what is this life if, full of care, we have no time to stop and stare...

    hopefully things will quieten down just a tad tomorrow...!

  • OWW getting weaving with praying!

    I decided to adapt the OWW resource a little bit and instead of writing prayers on post-it notes we wrote them on strips of plastic cut from 'bags for life' and wove them using looms made of cardboard boxes and gift ribbon.  One stays with each of the two churches - until such time as we're bored of them and (recycling) bin them!


    Each woven prayer unique and beautiful, intertwining our petitions and prayers for the world of which we are a tiny part


  • Preaching is...

    Yesterday I attended a kind of masterclass thingy on preaching... some top class speakers but an abyssmal turn-out meant two workshops were cancelled, including the one I wanted to attend (wish they'd done a straw poll to see which were most popular and dropped the two least rather than two people simply dropping themselves, c'est la vie).

    One of the sessions invited us to reflect on what we think preaching is - it's aim and purposes - as well as its style and content.  A useful reminder, if pretty basic stuff.

    Today I split our sermon slot into three bits, each a reflection in its own right arising from questions Jesus was asked in the days leading up to his execution... on taxes, on resurrection and on the Law.  We used some objects which people could take away, some images and quite a few words, spoken and sung.  It seemed to go OK.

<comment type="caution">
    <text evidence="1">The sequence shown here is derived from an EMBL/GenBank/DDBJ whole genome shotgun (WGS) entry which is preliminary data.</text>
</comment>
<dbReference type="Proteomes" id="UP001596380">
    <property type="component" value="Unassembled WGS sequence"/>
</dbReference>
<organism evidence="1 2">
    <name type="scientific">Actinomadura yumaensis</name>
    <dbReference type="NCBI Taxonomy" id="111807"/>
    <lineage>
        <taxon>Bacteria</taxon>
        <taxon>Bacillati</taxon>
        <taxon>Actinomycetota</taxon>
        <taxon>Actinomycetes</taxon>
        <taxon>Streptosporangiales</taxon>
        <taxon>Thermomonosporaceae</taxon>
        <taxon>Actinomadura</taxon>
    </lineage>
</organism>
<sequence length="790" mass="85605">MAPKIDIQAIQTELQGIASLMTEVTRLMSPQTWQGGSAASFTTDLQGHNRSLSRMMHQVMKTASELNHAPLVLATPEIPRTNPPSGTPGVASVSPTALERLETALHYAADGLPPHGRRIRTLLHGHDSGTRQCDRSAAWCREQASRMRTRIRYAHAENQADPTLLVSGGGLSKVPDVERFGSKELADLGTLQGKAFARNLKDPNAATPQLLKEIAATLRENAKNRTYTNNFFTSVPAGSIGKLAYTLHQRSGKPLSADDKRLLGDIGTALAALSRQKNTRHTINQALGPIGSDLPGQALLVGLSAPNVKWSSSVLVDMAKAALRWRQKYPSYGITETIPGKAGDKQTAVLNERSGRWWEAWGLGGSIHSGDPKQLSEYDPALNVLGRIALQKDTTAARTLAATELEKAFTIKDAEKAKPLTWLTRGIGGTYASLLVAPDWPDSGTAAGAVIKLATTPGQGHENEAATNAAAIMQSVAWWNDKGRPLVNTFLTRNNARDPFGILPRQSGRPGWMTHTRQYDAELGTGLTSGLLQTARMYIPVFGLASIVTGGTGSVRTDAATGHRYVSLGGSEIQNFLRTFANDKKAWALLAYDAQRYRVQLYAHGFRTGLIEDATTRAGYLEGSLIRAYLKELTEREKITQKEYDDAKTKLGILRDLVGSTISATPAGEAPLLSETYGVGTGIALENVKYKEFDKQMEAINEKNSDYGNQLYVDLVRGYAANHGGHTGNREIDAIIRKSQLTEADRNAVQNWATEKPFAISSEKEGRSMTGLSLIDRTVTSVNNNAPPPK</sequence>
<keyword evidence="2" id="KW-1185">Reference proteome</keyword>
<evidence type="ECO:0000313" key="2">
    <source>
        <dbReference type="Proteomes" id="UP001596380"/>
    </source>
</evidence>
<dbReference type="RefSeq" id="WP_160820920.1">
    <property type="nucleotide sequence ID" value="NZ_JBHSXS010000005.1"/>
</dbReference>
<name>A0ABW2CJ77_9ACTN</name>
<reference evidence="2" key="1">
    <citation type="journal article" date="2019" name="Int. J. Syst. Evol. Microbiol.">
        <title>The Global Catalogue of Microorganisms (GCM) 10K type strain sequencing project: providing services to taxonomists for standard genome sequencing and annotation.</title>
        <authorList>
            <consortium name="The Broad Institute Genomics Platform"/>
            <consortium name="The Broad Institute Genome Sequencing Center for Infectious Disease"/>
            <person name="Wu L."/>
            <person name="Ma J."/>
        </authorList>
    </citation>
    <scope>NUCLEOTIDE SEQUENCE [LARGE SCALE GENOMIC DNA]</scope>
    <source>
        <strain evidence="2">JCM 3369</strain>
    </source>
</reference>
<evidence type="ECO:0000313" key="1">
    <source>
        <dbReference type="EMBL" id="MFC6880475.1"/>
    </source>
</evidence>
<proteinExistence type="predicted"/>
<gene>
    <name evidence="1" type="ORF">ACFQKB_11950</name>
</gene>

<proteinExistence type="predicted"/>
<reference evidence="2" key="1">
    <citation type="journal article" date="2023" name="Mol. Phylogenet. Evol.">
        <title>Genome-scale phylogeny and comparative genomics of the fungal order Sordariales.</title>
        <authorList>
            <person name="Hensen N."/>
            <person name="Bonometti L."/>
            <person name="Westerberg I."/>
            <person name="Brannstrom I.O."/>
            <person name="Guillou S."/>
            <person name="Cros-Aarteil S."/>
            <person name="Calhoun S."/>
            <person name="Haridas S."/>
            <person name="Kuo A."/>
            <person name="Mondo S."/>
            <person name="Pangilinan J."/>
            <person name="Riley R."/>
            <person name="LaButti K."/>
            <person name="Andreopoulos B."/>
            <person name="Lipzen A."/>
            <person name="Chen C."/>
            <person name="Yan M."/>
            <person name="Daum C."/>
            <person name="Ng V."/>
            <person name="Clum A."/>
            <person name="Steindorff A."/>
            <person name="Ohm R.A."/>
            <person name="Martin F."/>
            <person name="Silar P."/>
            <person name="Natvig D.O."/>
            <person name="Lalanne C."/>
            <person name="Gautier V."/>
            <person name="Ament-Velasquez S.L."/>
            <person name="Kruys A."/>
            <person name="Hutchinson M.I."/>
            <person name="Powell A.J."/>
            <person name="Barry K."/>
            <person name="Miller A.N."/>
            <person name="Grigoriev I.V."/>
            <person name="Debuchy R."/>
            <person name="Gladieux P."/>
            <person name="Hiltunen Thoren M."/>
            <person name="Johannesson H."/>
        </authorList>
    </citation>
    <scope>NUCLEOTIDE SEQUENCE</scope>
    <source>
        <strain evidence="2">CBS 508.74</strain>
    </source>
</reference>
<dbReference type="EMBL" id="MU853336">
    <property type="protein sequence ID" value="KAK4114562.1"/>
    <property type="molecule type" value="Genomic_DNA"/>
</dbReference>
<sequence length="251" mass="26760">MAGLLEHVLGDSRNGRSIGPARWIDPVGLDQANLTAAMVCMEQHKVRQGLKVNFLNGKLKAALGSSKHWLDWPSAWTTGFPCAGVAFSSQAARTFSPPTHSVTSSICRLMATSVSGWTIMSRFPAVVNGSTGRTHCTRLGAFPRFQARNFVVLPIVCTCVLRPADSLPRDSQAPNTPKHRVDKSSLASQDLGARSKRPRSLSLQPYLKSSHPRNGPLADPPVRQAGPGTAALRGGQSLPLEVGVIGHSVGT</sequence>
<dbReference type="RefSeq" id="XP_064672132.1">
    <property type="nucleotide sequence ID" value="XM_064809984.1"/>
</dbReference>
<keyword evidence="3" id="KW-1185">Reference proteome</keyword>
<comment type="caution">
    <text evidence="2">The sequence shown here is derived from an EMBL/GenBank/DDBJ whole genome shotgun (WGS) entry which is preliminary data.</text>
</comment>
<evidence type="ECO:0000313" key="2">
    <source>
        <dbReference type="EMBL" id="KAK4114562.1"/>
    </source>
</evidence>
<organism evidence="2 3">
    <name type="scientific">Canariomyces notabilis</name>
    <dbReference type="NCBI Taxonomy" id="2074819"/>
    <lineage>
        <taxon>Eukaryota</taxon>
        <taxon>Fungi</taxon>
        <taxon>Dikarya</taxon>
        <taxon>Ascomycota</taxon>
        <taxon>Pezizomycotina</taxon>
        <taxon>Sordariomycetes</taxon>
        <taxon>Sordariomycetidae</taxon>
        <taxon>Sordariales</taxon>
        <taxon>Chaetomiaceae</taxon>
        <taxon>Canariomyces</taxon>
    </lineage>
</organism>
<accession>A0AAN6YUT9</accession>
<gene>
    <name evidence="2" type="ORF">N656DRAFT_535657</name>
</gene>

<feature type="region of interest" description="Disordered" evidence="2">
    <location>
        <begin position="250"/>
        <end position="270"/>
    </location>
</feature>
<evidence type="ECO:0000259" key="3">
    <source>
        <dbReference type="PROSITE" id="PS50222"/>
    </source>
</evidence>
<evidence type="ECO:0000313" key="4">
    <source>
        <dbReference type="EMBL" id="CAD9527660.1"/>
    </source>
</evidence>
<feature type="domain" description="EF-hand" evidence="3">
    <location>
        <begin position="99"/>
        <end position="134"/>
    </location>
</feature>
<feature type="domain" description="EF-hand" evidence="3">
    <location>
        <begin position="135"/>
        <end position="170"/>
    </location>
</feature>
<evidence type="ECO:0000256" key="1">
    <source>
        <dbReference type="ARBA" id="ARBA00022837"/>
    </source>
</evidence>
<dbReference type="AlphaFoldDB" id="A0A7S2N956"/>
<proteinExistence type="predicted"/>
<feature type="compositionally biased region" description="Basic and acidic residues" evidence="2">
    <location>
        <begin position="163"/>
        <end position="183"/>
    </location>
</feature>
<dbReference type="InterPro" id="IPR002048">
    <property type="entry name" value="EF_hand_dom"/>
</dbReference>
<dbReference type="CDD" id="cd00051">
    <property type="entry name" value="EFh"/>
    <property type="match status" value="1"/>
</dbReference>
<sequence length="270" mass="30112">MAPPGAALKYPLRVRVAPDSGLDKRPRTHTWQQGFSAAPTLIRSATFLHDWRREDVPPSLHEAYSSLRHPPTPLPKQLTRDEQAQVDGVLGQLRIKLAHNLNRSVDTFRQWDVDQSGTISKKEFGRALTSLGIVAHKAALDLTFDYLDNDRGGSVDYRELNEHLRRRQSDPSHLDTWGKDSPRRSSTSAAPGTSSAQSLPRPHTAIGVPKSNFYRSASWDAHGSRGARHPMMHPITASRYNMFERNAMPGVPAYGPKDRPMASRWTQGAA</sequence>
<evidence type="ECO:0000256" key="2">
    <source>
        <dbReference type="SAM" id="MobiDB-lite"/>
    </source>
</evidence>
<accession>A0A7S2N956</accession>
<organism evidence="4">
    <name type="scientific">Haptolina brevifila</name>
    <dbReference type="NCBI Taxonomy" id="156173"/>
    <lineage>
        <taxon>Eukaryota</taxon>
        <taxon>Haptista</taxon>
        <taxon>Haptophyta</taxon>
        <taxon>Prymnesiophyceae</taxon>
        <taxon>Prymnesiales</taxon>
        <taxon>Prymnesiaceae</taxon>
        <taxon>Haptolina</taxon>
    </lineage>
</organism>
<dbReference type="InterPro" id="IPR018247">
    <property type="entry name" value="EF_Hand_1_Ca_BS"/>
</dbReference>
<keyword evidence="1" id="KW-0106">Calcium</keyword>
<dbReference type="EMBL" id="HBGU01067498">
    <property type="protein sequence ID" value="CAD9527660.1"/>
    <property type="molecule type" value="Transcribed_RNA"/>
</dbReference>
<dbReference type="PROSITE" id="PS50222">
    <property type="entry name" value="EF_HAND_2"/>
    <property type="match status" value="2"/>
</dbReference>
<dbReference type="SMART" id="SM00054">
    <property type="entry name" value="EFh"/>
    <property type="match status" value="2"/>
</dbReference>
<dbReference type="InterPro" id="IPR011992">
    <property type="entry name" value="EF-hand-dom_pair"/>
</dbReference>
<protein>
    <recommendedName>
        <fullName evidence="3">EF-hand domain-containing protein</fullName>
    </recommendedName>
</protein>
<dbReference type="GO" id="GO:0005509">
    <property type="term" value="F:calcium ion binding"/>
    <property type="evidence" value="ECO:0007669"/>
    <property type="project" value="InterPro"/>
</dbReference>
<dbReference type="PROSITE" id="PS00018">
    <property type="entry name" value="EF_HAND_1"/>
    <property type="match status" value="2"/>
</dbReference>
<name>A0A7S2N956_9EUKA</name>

This evening I'm actively not preaching, I'm reflecting on One World Week and using some interactive stuff as a prayer/response.

    What is preaching?  I guess for me it is 'breaking the Word' as we use words to seek after the WORD.  It is open-minded, open-hearted, somehow playful engagement with ancient texts whose dynamism and vitality can inform, transform and re-from faith and life in the here and now.  It is always partial, always provisional, always of necessity a bit tentative.

    I've had some fun this week and again today... and I hope it has had some resonance for others too.

  • It'll Be Alright... Privilege and Hope

    Been a busy week, and a good one, so I don't feel too guilty sloping off this afternoon to visit a friend over in the east.  Especially since this could be the last opportunity to do so, and we have 'big stuff' to discuss.

    Last night I baked pink cupcakes for her... she loves pink, I don't, but we both love cake

    We will laugh, and we'll talk, and we may well weep.  And I will reassure her, as I reassure myself, that 'it'll be alright', that hope and love are stronger than dread and despair; that even if I have no idea what heaven looks like, it will be safe and pain free.  That 'all will be well, and all will be well, and all manner of things will be well'

    We both find it funny that we found a profound connection, being so utterly different in many ways and yet so alike in others.

    I am privileged to have L as a friend, and when she leaves us, as leave she must, I will miss her.  But when the day comes, I will let her go, knowing that for her, as for me, it'll be alright.

    God bless you L xxx